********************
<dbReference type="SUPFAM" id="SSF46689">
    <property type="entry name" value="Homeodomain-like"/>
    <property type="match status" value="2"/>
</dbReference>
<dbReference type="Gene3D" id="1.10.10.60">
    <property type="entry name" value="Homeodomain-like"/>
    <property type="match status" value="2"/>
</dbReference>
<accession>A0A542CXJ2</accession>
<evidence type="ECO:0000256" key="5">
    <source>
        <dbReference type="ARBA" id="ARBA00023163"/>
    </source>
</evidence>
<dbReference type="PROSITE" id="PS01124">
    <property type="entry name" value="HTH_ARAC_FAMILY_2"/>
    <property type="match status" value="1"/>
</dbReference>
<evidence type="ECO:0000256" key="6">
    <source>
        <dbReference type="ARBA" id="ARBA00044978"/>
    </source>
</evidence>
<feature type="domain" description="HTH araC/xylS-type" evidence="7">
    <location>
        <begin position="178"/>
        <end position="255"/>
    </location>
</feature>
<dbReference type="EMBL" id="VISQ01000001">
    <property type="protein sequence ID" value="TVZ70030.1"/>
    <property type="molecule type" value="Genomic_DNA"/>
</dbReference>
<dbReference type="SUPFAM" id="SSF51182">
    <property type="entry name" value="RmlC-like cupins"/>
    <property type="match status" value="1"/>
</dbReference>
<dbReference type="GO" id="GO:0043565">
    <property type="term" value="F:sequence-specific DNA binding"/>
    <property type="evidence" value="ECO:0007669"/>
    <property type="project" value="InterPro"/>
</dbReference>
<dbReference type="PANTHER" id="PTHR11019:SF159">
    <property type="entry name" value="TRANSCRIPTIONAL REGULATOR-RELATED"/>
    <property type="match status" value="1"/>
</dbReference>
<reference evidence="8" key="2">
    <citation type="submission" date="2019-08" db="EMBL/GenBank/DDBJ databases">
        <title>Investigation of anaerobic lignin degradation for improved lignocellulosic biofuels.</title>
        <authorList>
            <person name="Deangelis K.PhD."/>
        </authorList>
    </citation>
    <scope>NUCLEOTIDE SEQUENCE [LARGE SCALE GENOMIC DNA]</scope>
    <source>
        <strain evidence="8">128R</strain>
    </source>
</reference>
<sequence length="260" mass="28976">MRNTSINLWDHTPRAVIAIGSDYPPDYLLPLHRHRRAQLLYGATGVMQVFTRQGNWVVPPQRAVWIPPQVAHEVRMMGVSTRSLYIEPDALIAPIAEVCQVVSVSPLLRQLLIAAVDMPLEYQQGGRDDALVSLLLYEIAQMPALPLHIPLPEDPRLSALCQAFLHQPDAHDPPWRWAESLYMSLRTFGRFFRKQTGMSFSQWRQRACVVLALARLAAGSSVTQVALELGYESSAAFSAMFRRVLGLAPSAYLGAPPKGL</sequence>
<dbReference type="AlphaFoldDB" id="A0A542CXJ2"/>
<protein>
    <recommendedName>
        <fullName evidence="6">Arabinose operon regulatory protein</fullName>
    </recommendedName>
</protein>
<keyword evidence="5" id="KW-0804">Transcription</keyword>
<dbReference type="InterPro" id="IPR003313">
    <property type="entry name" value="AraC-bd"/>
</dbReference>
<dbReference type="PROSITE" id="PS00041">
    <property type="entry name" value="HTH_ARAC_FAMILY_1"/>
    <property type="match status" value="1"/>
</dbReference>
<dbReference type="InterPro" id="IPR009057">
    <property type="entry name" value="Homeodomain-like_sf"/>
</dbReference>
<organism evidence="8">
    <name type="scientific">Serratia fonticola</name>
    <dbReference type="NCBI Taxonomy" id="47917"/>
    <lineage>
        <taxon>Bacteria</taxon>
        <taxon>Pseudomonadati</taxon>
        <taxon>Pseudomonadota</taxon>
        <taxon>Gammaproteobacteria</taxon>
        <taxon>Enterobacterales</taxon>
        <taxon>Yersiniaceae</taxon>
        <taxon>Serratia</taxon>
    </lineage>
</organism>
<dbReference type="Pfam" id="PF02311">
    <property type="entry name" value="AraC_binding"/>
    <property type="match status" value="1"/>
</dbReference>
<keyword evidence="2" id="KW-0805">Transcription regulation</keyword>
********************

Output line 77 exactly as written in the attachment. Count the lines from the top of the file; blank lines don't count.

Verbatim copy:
<organism evidence="8">